Renown'd in verse each shady thicket grows,
And every stream in heavenly numbers flows.
How am I-pleased to search the hills and woods
For rising springs and celebrated floods!
To view the Nar, tumultuous in his course,
And trace the smooth Clitumnus to his source;
To see the Mincio draw his watery store,
Through the long windings of a fruitful shore;
And hoary Albula's infected tide
O'er the warm bed of smoking sulphur glide.
Fired with a thousand raptures, I survey Eridanus through flowery meadows stray, The king of foods! that, rolling o'er the plains, The towering Alps of half their moisture drains, And proudly swoln with a whole winter's snows, Distributes wealth and plenty where he flows.
Sometimes, misguided by the tuneful throng,
I look for streams immortalized in song,
That lost in silence and oblivion lie
(Dumb are their fountains and their channels dry),
Yet run for ever by the Muse's skill,
And in the smooth description murmur still.
Sometimes to gentle Tiber I retire,
And the famed river's empty shores admire,
That, destitute of strength, derives its course
From thrifty urns and an unfruitful source ;
Yet sung so often in poetic lays,
With scorn the Danube and the Nile surveys;
So high the deathless Muse exalts her theme !
Such was the Boyne, a poor inglorious stream,
That in Hibernian vales obscurely stray'd,
And, unobserved in wild meanders play'd;
Till by your lines and Nassau's sword renown'd,
Its rising billows through the world resound,
Where'er the hero's godlike acts can pierce,
Or where the fame of an immortal verse.
Oh, could the Muse my ravish'd breast inspire With warmth like yours, and raise an equal fire, Unnumber'd beauties in my verse should shine, And Virgil's Italy should yield to mine!
See how the golden groves around me smile, That shun the coast of Britain's stormy isle ; Or, when transplanted and preserved with care, Curse the cold clime, and starve in northern air. Here kindly warmth their mountain juice ferments To nobler tastes and more exalted scents : E'en the rough rocks with tender myrtle bloom, And trodden weeds send out a rich perfume. Bear me, some god, to Baia's gentle seats, Or cover me in Umbria's green retreats, Where western gales eternally reside, And all the seasons lavish all their pride : Blossoms, and fruits, and flowers together rise, And the whole year in gay confusion lies.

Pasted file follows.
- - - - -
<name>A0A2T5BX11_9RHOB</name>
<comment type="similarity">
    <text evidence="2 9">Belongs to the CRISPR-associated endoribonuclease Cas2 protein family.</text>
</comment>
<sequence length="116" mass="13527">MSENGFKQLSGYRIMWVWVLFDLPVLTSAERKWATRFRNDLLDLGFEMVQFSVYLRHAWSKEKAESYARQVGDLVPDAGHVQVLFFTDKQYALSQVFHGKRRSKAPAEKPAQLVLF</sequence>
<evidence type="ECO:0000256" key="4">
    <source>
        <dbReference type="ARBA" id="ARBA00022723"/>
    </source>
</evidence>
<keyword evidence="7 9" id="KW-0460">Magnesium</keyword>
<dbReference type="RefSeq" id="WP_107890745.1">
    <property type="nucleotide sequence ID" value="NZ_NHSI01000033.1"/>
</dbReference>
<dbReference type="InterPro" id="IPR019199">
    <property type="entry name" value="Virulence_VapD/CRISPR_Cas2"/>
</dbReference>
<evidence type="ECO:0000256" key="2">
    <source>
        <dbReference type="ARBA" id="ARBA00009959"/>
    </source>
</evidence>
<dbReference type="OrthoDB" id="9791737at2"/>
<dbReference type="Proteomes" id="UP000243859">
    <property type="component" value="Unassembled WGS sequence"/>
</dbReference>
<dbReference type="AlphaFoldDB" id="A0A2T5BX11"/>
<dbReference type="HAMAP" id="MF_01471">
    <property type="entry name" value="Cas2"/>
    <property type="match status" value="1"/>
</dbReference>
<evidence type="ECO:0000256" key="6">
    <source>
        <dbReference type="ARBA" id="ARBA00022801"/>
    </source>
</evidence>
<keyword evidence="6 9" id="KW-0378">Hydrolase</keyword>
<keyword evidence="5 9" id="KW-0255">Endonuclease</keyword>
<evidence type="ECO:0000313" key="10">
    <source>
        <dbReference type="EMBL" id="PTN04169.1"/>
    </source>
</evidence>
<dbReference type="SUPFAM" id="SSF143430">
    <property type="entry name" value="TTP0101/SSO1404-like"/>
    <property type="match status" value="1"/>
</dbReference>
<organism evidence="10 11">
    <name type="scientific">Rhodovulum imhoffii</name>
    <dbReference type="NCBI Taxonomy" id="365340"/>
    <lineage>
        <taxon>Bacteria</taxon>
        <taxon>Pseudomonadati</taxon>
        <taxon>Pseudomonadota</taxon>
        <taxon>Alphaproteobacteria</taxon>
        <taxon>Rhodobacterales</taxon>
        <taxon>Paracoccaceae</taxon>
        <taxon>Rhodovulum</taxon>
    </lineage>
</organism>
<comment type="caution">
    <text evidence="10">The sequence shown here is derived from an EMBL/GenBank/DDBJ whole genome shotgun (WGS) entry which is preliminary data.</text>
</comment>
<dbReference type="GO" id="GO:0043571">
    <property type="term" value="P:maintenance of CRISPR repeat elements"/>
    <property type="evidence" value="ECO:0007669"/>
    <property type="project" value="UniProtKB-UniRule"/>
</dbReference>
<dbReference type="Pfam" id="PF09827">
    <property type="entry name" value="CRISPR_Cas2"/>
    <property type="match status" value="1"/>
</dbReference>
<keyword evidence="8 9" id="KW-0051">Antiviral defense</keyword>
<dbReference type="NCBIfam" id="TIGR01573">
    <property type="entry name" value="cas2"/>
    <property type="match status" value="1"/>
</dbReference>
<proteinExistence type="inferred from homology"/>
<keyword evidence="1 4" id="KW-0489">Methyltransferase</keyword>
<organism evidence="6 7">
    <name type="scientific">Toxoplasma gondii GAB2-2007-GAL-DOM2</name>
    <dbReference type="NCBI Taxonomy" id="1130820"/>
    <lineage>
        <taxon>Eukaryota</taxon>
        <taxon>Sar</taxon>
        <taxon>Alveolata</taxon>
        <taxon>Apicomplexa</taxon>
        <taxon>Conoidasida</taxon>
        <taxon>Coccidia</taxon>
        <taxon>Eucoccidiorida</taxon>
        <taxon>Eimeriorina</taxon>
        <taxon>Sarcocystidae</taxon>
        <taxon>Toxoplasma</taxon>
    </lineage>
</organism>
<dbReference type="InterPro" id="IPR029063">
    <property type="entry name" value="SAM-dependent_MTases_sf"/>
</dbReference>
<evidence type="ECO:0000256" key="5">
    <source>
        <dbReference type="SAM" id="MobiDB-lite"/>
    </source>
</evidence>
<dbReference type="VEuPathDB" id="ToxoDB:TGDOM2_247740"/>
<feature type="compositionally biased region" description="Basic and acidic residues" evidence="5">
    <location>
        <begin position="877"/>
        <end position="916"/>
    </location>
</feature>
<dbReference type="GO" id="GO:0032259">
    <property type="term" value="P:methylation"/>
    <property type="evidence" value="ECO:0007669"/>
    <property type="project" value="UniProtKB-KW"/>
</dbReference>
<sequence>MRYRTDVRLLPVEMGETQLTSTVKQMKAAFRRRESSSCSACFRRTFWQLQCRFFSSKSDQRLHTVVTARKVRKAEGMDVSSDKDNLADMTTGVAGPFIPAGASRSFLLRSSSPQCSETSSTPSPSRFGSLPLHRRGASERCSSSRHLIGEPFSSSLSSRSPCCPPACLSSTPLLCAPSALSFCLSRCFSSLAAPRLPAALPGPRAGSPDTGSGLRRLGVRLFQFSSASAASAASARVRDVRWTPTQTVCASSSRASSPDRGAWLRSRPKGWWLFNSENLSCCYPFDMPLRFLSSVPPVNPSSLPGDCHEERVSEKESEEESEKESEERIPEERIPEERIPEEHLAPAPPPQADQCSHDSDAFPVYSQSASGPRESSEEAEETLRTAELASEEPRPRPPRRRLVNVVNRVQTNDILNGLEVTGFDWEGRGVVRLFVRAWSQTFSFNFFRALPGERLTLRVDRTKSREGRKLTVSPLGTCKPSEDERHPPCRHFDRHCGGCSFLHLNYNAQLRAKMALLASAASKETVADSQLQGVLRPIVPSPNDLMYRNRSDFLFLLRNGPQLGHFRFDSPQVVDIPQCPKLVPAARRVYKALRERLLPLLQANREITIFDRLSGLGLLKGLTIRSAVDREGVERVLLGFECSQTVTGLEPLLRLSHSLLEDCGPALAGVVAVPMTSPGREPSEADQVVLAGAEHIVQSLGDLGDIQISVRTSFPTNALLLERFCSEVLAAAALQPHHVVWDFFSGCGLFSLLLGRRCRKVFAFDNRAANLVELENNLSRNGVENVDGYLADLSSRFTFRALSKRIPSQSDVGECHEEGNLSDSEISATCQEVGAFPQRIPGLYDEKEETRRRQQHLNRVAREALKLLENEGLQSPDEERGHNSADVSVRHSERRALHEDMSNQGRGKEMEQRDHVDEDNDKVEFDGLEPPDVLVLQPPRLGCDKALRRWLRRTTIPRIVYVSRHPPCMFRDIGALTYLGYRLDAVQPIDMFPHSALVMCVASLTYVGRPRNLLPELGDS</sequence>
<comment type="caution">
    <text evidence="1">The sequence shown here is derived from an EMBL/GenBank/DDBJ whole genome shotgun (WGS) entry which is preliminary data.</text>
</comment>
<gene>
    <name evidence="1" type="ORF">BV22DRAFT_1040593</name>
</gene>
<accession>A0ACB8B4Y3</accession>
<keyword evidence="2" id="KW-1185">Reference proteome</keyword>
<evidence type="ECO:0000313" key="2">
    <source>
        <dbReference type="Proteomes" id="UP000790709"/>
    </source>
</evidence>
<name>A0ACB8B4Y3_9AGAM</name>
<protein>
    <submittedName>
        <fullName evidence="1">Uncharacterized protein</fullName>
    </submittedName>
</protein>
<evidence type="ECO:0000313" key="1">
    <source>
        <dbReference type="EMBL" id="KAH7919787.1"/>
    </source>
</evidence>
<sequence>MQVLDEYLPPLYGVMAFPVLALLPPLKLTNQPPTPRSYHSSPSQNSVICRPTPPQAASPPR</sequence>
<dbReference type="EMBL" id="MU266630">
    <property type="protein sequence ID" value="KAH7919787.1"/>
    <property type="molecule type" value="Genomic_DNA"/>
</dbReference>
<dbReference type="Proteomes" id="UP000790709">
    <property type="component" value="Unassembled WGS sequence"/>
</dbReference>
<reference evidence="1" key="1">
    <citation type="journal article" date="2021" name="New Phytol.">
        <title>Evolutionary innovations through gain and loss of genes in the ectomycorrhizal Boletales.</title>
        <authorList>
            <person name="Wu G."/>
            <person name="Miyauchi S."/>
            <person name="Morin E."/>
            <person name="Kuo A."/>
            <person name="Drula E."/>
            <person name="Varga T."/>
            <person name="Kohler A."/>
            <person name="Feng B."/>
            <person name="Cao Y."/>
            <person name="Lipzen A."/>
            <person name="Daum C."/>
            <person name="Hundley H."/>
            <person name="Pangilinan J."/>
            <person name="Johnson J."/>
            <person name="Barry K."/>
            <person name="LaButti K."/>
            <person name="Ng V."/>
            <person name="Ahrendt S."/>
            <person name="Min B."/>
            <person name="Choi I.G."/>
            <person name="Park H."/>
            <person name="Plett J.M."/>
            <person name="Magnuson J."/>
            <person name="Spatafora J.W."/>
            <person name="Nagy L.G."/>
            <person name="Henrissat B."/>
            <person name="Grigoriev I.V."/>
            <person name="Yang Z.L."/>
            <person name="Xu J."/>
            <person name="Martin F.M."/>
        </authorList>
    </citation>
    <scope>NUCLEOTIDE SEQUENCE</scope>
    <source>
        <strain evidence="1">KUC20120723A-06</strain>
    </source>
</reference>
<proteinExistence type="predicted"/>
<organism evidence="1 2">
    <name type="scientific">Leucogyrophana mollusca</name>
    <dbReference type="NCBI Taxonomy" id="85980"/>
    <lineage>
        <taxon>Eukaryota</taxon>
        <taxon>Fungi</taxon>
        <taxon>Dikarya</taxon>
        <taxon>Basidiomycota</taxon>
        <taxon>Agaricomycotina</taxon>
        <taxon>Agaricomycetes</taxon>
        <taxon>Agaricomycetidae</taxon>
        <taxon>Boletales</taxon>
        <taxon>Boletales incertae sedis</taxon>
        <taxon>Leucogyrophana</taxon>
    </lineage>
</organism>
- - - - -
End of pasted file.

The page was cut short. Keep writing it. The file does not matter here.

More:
Immortal glories in my mind revive, And in my soul a thousand passions strive, When Rome's exalted beauties I descry Magnificent in piles of ruin lie. An amphitheatre's amazing height Here fills my eye with terror and delight, That on its public shows unpeopled Rome, And held, uncrowded, nations in its womb; Here pillars rough with sculpture pierce the skies, And here proud triumphal arches rise, Where the old Romans deathless acts display'd, Their base, degenerate progeny upbraid: Whole rivers here forsake the fields below, And, wondering at their height, through airy chan
nels flow. Still to new scenes my wandering Muse retires, And the dumb show of breathing rocks admires : Where the smooth chisel all its force has shown, And soften'd into flesh the rugged stone. In solemn silence, a majes band, Heroes, and gods, and Roman consuls stand. Stern tyrants, whom their cruelties renown, And emperors in Parian marble frown: While the bright dames, to whom they humbly sued, Still show the charms that their proud hearts subdued.
Fain would I Raphael's godlike art rehearse, And show th' immortal labours in my verse, Where, from the mingled strength of shade and light, A new creation rises to my sight, Such heavenly figures from his pencil flow, So warm with lise his blended colours glow. From theme to theme, with secret pleasure toss'd, Amid the soft variety I'm lost : Here pleasing airs my ravish'd soul confound With circling notes and labyrinths of sound; Here domes and temples rise in distant views, And open palaces invite my Muse.
How has kind Heaven adorn'd the happy land, And scatter'd blessings with a wasteful hand!